Tufts Students pressure Trustees on divestment

About 80 Tufts students rallied in support of fossil fuel divestment outside of a major meeting of their Board of Trustees on Saturday, February 7th. The rally and protest was organized by Tufts Climate Action, formerly known as Tufts Divest for Our Future, and consisted of speakers from various campus and local community groups.

Students and community supporters from Somerville carried signs and banners with slogans including “divest from climate chaos, invest in us” and “our endowment, our future.” The group of protesters gathered at the Tufts Campus Center, and the trickle of students grew into a significant mass. There, the speakers addressed the crowd.

Two student leaders, Miranda Willson and Claire Chen, from Tufts Climate Action shared personal accounts of their interest in climate change and their inspiration for supporting and working on the fossil fuel divestment campaign. Miranda  spoke about the unjust impacts of climate change on a global scale, noting that it is the same communities grappling with poverty or racism that tend to face the worst impacts of rising seas, droughts, or pollution. “Our University failed us last year when it announced that it would not divest from the most destructive and corrupt industry in the world – the fossil fuel industry” she asserted.

Other speakers included Evan Seitz, an organizer from the fossil fuel divestment campaign targeting the Somerville, MA pension fund. The fossil fuel divestment movement has received support in the past from Somerville Mayor Joseph Curtatone, but has faced barriers from Somerville’s retirement board. Hayley Ernyey, a leader in the outdoors group Tufts Mountain Club also called on the university to divest from fossil fuels, noting that clean air and a stable climate are important to those who enjoy hiking, canoeing, kayaking, and other outdoor activities.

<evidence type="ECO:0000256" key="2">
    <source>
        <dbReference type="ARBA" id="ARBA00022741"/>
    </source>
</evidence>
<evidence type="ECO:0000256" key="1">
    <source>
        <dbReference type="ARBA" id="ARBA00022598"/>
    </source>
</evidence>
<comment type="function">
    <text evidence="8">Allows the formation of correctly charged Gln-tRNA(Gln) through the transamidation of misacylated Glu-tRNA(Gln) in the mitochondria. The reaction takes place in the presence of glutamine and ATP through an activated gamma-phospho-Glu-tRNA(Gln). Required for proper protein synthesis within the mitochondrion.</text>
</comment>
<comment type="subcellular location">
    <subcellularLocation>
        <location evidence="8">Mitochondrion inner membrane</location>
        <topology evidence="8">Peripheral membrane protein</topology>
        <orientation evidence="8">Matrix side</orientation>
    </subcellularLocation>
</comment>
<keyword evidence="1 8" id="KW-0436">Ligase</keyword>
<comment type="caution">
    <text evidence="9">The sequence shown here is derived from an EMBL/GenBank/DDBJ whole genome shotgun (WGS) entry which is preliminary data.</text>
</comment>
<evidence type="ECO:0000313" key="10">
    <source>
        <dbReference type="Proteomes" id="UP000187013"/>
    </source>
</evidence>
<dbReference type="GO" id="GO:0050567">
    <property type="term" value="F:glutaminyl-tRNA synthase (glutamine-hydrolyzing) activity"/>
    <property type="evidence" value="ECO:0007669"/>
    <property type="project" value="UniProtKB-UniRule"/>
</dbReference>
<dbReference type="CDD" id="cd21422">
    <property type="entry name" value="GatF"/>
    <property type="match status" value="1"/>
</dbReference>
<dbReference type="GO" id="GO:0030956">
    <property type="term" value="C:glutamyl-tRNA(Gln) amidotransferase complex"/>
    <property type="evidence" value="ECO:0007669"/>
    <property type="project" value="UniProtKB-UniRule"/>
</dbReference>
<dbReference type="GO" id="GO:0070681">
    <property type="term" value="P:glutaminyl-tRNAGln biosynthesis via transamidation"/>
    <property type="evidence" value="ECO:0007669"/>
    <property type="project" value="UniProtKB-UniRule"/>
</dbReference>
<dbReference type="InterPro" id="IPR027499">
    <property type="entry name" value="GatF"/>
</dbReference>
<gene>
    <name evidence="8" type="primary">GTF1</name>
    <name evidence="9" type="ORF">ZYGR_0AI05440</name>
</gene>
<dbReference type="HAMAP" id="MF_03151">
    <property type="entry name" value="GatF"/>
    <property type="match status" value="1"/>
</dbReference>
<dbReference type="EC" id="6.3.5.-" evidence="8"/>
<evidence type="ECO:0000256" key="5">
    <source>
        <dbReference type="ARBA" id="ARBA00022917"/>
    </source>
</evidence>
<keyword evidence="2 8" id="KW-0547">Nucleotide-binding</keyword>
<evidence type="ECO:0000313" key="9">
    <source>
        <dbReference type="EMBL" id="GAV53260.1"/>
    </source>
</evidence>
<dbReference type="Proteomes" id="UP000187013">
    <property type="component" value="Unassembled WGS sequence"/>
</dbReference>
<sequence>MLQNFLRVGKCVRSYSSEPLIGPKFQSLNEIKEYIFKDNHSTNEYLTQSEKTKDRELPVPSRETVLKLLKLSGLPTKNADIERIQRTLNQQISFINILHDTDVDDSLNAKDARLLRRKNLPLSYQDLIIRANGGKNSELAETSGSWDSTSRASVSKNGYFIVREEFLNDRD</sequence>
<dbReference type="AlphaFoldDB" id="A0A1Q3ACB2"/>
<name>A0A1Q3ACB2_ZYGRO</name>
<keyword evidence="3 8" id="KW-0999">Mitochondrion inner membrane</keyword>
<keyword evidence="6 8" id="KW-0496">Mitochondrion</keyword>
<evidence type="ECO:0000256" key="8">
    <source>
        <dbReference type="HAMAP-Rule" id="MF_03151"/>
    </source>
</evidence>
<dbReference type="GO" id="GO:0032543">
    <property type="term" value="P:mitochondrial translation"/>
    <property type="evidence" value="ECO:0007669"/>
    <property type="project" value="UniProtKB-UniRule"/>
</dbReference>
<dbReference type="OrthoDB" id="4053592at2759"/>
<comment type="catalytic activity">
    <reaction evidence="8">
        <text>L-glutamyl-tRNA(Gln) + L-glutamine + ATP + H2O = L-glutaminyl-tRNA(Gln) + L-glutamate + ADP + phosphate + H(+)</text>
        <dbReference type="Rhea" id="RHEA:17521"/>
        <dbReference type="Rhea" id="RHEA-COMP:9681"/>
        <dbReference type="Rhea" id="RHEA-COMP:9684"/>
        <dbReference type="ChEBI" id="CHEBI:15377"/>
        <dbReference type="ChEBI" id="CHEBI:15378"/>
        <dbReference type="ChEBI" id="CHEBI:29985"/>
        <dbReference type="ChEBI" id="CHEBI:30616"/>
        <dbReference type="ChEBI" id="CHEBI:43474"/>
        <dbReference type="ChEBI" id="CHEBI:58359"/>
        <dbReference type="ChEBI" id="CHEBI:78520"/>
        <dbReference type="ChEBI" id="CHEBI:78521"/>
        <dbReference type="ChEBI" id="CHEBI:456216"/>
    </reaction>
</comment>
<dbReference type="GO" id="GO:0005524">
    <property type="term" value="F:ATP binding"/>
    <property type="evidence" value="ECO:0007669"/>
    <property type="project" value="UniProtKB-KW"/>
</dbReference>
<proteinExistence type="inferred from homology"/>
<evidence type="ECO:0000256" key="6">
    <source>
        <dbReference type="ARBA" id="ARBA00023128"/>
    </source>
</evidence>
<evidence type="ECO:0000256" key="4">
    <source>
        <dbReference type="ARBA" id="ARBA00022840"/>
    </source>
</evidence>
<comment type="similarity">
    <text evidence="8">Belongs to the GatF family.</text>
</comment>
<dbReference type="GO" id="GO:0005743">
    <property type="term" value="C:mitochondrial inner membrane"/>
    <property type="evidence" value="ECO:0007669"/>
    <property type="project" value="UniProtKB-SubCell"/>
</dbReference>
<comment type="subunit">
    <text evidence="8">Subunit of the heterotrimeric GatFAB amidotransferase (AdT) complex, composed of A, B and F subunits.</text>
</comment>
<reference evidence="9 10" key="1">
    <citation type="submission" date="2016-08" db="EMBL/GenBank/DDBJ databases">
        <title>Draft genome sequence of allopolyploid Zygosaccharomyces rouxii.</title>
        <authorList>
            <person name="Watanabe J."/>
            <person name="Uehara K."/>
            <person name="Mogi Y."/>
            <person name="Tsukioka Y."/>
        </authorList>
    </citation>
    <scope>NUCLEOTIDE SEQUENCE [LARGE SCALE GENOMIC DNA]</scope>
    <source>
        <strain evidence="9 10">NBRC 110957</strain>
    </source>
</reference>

A Tufts student representing the activist group Students for Justice in Palestine, Julia Wedgle, highlighted the connections between access to water, climate change, and justice for the Palestinian people. “Together we can fight for a future that is fossil fuel free and where Palestine is free from the river to the sea,” Wedgle said. A third student from Tufts Climate Action, Evan Bell, advocated for divestment from fossil fuels and calling on the Trustees of the University to act. “We’re fast approaching a time at which business as usual will no longer support life as we know it,” he argued. He concluded his speech: “lets stand in solidarity with all of those at the front lines of climate injustice. They are standing up and resisting because what we call an apolitical endowment, they call a matter of life and death. This is their lives. This is our lives. Tufts, Divest from destruction and invest in all of us.“

The crowd marched towards the University’s administration building, Ballou Hall, where the trustees were meeting. Organizers noted that fossil fuel divestment was not on the board’s agenda, which was one of their motivations for raising the issue. Protesters chanted “hey hey, ho ho, these fossil fuels have got to go” and other songs as they walked.

Tufts students block the door to Ballou Hall with a paper chain.

Upon arriving at Ballou Hall, students unraveled two long orange paper chains. The chains, according to student Claire Chen, consisted of slips of paper on which Tufts students had written about things of value to them that are threatened by climate change. The chain was draped across columns at the front of the building, symbolically blocking its entrance. “It forces the Trustees to break this chain and damage the things that we care about if they want to continue ignoring climate change and the divestment movement,” Chen told the crowd.

Police officers stood by the crowd to prevent the potential of disruptive entry into the building. Students did not plan attempts to enter the building, but hoped that their voices carried to the administrators and trustees inside.

Last year, Tufts students representing the divestment campaign concluded a series of meetings with a working group on the issue, established by University President Anthony Monaco. Many students felt that they were not respected in these meetings, and were dissatisfied with the process. One student, Ben Weilerstein, noted that there are actions Tufts University could take to begin a process of divesting from fossil fuels. “Professional investors, including Tufts alumni, have approached the University offering to help it divest from fossil fuels, and the Board of Trustees has said no,” he stated.

At the end of the rally, Tufts Climate Action members announced a campaign for graduating seniors and alumni of the University to withhold donations until the University has divested its endowment from the fossil fuel industry.